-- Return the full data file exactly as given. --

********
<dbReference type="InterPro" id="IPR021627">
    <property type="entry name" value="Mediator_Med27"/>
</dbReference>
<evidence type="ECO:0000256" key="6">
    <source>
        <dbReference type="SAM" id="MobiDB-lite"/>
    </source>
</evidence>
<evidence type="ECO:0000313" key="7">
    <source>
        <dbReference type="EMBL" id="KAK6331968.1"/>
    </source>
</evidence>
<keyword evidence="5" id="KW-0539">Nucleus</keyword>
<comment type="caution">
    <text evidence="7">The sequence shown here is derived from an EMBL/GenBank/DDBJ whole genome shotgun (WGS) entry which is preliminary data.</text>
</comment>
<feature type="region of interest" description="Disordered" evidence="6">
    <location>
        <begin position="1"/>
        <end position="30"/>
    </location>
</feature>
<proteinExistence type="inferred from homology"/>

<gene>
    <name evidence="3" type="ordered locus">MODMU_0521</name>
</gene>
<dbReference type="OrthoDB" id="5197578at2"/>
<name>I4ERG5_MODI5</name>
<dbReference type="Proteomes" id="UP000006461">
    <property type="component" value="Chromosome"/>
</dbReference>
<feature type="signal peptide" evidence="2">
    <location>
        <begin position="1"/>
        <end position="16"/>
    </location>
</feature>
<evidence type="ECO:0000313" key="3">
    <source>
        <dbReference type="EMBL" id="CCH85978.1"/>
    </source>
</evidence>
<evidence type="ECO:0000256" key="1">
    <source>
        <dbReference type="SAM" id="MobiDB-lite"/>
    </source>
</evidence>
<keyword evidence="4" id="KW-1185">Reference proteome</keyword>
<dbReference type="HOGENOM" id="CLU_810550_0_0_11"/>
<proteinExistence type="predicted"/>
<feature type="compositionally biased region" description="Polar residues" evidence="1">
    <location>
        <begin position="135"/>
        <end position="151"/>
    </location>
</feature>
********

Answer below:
<dbReference type="InterPro" id="IPR021627">
    <property type="entry name" value="Mediator_Med27"/>
</dbReference>
<evidence type="ECO:0000256" key="6">
    <source>
        <dbReference type="SAM" id="MobiDB-lite"/>
    </source>
</evidence>
<evidence type="ECO:0000313" key="7">
    <source>
        <dbReference type="EMBL" id="KAK6331968.1"/>
    </source>
</evidence>
<keyword evidence="5" id="KW-0539">Nucleus</keyword>
<comment type="caution">
    <text evidence="7">The sequence shown here is derived from an EMBL/GenBank/DDBJ whole genome shotgun (WGS) entry which is preliminary data.</text>
</comment>
<feature type="region of interest" description="Disordered" evidence="6">
    <location>
        <begin position="1"/>
        <end position="30"/>
    </location>
</feature>
<proteinExistence type="inferred from homology"/>

<gene>
    <name evidence="3" type="ordered locus">MODMU_0521</name>
</gene>
<dbReference type="OrthoDB" id="5197578at2"/>
<name>I4ERG5_MODI5</name>
<dbReference type="Proteomes" id="UP000006461">
    <property type="component" value="Chromosome"/>
</dbReference>
<feature type="signal peptide" evidence="2">
    <location>
        <begin position="1"/>
        <end position="16"/>
    </location>
</feature>
<evidence type="ECO:0000313" key="3">
    <source>
        <dbReference type="EMBL" id="CCH85978.1"/>
    </source>
</evidence>
<evidence type="ECO:0000256" key="1">
    <source>
        <dbReference type="SAM" id="MobiDB-lite"/>
    </source>
</evidence>
<keyword evidence="4" id="KW-1185">Reference proteome</keyword>
<dbReference type="HOGENOM" id="CLU_810550_0_0_11"/>
<proteinExistence type="predicted"/>
<feature type="compositionally biased region" description="Polar residues" evidence="1">
    <location>
        <begin position="135"/>
        <end position="151"/>
    </location>
</feature>